U.S. Sen. Ted Cruz, R-Texas, expressed his grief and frustration over the attack, which came after the series of bombings that terrorized Austin earlier this year and the November shooting at a church in Sutherland Springs.
“Once again, Texas has seen the face of evil,” Cruz said. “There have been too damn many of these.”
Cruz, who visited Sutherland Springs two weeks ago for the rebuilding of the First Baptist Church where 26 people were killed, said that while there was grief and mourning, there was also hope and joy.
“I’ll tell the people of Santa Fe, you are right now being lifted up at this instant in prayer by millions of people across the country and across the world,” Cruz said.
‘A horrible thing to experience’
Averi Presley, a 17-year-old junior at the school, said she was in her floral design class when she heard the fire alarm go off. She and her fellow students were rushed downstairs and weren’t sure what was happening, she said.
Teachers corralled them behind a car shop across the street, and Presley said she leaned over to her boyfriend and asked, “What if this is like what happened in Florida?”
Presley said she saw people crying and heard a girl was shot.
“I didn’t believe it until I saw all of the police and fire trucks and life flights,” she said. “It was a horrible thing to experience, and we still don’t know who’s dead.”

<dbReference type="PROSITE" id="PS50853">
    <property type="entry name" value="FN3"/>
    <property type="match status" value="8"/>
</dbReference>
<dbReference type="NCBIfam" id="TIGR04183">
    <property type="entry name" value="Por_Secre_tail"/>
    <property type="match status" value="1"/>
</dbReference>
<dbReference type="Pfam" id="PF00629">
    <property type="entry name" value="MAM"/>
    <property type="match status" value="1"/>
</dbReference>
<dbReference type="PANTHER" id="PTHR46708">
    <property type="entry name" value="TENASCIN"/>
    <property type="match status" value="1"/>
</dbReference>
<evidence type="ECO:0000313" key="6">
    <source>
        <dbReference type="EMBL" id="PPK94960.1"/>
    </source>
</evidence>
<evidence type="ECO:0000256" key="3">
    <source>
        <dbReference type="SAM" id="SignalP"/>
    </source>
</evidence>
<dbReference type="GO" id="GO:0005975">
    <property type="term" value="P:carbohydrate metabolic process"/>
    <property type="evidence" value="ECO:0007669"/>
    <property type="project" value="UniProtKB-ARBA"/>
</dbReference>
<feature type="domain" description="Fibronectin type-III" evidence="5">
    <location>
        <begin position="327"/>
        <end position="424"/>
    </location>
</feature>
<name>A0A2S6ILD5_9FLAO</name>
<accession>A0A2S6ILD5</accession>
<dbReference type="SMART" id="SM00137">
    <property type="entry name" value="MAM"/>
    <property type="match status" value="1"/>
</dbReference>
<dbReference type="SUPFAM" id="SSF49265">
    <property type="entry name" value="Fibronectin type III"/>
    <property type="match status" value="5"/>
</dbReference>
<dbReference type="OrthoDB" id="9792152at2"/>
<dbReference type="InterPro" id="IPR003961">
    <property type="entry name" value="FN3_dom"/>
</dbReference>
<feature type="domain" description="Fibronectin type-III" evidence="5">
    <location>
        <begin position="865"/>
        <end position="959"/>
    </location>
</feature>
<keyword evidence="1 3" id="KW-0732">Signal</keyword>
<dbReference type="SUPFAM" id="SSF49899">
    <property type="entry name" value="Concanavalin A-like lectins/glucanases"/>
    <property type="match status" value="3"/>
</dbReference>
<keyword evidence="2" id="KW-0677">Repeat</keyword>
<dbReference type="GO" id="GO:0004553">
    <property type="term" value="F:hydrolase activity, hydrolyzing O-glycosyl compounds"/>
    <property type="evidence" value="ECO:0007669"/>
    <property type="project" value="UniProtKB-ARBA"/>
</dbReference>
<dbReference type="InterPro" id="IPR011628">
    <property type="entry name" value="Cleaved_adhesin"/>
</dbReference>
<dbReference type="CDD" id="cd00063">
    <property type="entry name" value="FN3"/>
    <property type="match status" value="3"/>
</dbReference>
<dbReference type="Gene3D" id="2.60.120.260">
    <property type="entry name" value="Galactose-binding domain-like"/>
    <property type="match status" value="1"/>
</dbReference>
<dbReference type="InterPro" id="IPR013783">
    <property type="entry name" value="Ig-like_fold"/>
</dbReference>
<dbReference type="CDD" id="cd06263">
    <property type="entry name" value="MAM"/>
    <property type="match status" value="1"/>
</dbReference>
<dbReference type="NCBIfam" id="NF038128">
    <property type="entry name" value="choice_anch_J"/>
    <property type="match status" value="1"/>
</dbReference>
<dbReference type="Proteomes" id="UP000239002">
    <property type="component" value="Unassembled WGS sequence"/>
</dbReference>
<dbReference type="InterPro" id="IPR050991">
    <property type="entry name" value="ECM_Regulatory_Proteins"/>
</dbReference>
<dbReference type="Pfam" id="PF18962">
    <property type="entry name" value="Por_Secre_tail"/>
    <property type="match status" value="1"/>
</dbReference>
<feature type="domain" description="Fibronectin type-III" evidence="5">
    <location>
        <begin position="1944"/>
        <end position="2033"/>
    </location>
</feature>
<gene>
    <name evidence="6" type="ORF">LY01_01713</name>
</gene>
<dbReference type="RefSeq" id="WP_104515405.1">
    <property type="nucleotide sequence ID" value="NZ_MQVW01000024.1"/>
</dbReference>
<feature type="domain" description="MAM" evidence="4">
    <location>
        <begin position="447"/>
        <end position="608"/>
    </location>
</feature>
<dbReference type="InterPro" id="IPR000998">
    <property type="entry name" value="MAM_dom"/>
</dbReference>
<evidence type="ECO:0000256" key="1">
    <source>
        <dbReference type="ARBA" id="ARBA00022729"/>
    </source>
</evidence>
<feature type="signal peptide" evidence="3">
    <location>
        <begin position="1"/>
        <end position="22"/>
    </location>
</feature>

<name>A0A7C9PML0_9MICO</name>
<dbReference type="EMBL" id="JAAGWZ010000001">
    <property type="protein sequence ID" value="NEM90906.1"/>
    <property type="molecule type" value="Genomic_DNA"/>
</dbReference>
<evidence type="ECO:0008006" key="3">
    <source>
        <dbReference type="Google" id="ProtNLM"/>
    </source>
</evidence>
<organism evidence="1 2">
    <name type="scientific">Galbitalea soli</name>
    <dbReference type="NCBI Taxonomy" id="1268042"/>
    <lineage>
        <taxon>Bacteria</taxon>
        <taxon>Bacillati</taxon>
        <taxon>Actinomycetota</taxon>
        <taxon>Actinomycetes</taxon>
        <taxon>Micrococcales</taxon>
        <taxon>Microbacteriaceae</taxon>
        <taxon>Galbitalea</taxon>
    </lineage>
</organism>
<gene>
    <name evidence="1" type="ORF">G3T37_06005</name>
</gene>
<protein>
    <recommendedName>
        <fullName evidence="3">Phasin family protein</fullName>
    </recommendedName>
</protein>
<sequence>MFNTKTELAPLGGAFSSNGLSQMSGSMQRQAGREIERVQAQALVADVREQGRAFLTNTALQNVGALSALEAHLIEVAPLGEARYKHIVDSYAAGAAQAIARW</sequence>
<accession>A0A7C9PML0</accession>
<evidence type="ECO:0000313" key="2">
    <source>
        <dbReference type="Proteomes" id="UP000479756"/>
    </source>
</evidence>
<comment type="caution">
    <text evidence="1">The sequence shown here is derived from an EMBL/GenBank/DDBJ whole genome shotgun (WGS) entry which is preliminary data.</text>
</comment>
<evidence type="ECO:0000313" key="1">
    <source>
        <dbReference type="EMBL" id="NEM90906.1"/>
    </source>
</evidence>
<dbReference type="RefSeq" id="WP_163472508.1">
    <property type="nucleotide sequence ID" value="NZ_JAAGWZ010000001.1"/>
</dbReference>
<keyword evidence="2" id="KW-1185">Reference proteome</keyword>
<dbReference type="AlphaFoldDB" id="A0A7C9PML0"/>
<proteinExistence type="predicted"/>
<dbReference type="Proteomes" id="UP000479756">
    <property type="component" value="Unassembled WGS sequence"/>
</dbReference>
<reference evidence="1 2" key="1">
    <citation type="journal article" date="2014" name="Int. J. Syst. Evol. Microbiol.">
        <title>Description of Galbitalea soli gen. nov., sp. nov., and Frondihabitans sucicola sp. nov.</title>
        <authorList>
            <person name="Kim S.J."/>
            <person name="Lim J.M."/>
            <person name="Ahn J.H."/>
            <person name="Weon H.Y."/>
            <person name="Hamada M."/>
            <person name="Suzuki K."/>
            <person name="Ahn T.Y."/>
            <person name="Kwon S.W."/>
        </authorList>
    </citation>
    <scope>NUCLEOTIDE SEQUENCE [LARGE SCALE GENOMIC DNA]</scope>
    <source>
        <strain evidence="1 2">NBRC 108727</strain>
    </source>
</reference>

Presley said she knew the suspect in the eighth grade, but they hadn’t talked since then.
“He was nice, and I didn’t know if he was bullied or not,” she said. “He had pins on his coat with the Nazis and Soviet Union. I didn’t think anything of it.”
Area business owner Leia Olinde showed up to a local middle school where families were told to go for updates on their missing loved ones. Her aunt, Cynthia Tisdale, a Santa Fe High substitute teacher, had not picked up her phone all day, Olinde said.
Olinde said about 100 people were at the middle school looking for information — a smaller number than earlier in the day. Many were parents of missing students.
“Very chaotic, but calm at the same time,” she said. “It’s a very odd feeling. I don’t like it.”
A short while later Olinde emerged from the school in tears, nodding affirmatively that her aunt had died. She then got on the phone and yelled, “Gone!”
A few minutes later, a screaming woman exited the school and got into a black Lexus parked across the street at an H-E-B. A man who accompanied her got into the driver’s side and sped off, nearly colliding with an oncoming car.
Others who had been holding out hope that their family members were OK also began trickling out, their faces revealing bad news.
Kelsey Bradshaw contributed to this report, which contains material from The Associated Press.